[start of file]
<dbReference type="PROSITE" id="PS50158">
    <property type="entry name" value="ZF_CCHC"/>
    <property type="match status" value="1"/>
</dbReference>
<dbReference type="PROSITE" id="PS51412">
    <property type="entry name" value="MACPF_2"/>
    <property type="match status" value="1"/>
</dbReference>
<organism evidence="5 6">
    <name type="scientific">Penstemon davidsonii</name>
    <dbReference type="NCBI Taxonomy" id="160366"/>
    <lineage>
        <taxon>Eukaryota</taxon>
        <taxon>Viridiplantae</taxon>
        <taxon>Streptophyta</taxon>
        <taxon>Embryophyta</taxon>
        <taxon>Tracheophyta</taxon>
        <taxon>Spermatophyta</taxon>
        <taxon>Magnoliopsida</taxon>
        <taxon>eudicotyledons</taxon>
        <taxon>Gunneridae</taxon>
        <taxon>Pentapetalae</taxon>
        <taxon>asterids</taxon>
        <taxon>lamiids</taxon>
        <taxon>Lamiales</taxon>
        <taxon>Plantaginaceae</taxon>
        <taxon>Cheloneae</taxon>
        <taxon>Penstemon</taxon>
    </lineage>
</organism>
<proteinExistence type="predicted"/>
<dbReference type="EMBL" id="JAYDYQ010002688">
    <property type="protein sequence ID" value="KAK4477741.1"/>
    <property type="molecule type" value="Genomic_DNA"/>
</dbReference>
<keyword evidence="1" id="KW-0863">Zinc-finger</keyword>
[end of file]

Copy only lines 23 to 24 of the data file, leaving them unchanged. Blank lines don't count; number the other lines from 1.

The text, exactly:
        <taxon>asterids</taxon>
        <taxon>lamiids</taxon>